Nick Hague, the U.S astronaut who was on board of the Russian capsule with his mate Alexei Ovchinin, were not expecting the mission to end up with an emergency landing in Kazakhstan.
The two astronauts were heading to the International Space Station, but Thursday’s launch failed just two minutes after the lift-off. The rescue capsule carried the two back to Earth, but someone had to get them from the barren lands they landed on.
Hague tweeted the following information Friday, thanking everyone for their support and prayers:
“Operational teams were outstanding in ensuring our safety & returning us to family & friends.”
Even though the two astronauts experienced a G-force 6-7 times more than we feel on Earth as the capsule fell back to Earth, they were in good condition. Jim Bridenstine stated on Friday to a group of Russian reporters that the emergency rescue system of the capsule worked perfectly:
“I just want to say how grateful we are as a country, the United States, for our Russian partners. That’s an amazing capability and we can’t understate how important it is.”
The head of the Roscosmos space agency, Dmitry Rogozin, stated on Twitter that both astronauts would work on the ISS as soon as possible:
“The boys will certainly fly their mission. We plan that they will fly in the spring.”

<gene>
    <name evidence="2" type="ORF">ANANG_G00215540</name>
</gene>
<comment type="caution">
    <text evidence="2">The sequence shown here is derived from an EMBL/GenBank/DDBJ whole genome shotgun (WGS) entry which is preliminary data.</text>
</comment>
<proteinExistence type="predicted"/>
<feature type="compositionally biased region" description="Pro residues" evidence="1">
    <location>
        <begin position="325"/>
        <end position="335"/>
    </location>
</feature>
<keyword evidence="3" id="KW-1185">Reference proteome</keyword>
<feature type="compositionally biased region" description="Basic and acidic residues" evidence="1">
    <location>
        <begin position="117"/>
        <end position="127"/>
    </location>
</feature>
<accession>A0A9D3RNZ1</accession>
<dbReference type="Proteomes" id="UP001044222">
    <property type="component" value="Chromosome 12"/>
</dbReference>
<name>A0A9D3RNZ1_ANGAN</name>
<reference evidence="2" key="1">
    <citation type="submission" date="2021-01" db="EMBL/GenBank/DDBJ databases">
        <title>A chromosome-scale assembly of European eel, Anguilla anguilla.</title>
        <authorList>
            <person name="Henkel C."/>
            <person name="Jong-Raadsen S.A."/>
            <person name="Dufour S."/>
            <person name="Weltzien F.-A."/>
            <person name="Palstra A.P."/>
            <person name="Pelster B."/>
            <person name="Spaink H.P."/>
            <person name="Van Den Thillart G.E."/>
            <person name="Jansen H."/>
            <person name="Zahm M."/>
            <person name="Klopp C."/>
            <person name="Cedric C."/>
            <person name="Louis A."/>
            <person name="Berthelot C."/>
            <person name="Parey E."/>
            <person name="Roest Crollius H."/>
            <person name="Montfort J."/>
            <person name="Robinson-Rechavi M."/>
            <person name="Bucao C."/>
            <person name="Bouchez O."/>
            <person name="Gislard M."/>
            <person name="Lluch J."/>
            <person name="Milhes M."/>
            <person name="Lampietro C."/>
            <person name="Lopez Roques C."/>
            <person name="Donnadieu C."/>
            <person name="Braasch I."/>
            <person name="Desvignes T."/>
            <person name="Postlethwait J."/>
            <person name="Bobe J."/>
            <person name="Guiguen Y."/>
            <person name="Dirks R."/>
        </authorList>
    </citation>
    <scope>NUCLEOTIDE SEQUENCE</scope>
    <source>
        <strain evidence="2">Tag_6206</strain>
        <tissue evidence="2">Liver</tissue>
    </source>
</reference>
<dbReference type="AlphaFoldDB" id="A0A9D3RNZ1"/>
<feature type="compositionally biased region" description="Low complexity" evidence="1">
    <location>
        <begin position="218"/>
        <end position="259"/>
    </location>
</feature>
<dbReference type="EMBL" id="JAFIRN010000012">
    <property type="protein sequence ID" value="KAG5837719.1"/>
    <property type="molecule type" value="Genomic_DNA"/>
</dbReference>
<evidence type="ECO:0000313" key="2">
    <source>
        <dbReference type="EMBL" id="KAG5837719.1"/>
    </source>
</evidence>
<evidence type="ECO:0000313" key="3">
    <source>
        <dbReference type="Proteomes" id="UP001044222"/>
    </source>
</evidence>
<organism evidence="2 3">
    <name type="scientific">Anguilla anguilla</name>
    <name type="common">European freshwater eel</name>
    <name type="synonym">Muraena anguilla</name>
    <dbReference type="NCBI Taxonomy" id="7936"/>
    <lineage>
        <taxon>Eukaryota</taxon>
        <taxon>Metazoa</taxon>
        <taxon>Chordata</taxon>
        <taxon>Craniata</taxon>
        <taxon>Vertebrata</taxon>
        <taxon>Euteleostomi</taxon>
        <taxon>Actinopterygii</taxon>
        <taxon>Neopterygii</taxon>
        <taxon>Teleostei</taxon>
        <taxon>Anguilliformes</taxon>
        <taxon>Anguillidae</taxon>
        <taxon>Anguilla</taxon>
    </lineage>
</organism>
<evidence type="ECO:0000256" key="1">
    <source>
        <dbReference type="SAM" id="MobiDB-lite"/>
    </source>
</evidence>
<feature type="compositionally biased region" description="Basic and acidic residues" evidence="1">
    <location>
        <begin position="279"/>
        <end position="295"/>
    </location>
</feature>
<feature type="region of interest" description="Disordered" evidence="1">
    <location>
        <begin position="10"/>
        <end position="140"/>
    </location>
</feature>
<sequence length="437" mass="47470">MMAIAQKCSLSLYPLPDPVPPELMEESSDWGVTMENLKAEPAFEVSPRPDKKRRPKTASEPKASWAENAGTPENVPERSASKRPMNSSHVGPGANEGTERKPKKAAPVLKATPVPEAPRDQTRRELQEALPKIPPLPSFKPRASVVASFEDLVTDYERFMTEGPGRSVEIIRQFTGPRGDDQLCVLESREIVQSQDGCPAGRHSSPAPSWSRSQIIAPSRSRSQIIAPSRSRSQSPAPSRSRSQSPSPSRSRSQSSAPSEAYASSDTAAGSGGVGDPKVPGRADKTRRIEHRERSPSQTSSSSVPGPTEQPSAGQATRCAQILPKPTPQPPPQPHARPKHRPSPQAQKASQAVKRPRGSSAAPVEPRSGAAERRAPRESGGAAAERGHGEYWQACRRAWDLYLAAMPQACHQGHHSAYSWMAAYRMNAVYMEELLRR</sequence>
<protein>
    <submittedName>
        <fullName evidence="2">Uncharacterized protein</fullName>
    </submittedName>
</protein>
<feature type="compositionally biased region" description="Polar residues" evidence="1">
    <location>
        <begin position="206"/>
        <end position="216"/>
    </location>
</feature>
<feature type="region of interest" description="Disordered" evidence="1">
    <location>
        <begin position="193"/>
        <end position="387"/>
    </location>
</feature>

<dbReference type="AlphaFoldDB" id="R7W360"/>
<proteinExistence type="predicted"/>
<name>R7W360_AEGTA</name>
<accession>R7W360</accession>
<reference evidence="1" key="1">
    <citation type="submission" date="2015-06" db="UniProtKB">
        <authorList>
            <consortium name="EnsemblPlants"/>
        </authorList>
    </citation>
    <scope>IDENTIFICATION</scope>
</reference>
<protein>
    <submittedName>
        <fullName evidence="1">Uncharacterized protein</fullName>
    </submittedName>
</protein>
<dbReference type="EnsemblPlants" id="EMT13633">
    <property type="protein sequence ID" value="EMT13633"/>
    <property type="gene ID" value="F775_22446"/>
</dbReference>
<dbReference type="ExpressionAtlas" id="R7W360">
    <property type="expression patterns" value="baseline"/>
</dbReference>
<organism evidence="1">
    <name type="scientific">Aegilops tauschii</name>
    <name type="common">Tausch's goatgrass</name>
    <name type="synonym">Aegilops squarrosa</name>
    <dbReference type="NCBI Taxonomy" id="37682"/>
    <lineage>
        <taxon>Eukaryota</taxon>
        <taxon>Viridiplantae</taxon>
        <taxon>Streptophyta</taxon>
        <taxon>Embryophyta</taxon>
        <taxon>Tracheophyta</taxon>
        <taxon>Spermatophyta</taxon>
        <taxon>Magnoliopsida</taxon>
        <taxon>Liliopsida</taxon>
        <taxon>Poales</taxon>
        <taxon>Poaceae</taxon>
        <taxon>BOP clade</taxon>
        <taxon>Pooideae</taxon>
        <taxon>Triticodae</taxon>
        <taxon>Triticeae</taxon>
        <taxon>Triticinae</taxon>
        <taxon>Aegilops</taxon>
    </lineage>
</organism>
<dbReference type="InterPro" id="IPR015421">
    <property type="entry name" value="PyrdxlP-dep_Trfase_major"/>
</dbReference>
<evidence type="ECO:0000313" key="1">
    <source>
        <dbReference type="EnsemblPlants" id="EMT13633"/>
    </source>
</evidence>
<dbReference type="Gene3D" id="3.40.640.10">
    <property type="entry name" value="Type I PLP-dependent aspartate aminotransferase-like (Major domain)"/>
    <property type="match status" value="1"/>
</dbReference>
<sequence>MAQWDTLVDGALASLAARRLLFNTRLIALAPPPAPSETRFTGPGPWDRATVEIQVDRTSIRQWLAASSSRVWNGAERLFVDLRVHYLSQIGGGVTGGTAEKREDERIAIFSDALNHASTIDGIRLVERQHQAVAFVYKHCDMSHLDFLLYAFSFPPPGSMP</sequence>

Both Hague and Ovchinin will spend a few days at Star City for routine medical checks. The deputy chief of the Russian Federal Medical and Biological Agency, Vyacheslav Rogozhnikov, added that the two astronauts don’t need medical assistance are in good health.
Why Did the Mission Fail?
According to the head of the manned programs at Roscosmos – Sergei Krikalyov, the launch failed because one of the four boosters of the rocket didn’t jettison for about two minutes in the flight and it damaged the main stage, triggering the landing. At the moment, experts are looking into the issue, said Krikalyov:
“We will need to look and analyze the specific cause — whether it was a cable, a pyro or a nut. We need more data.”
He also added that all Soyuz launches are suspended until the investigation is finished.
As for Bridenstine, he explained that the U.S.-Russian co-operation in space missions would continue as usual:
“When it comes to space and exploration and discovery and science, our two nations have always kept those activities separate from the disputes that we have terrestrially. I anticipate that this relationship will stay strong.”
Andre Blair s is the lead editor for Advocator.ca. He holds a B.A. in Psychology from the University of Toronto, and a Master of Science in Public Health (M.S.P.H.) from the School of Public Health, Department of Health Administration, at the University of North Carolina at Chapel Hill. Andre specializes in environmental health, but writes on a variety of issues.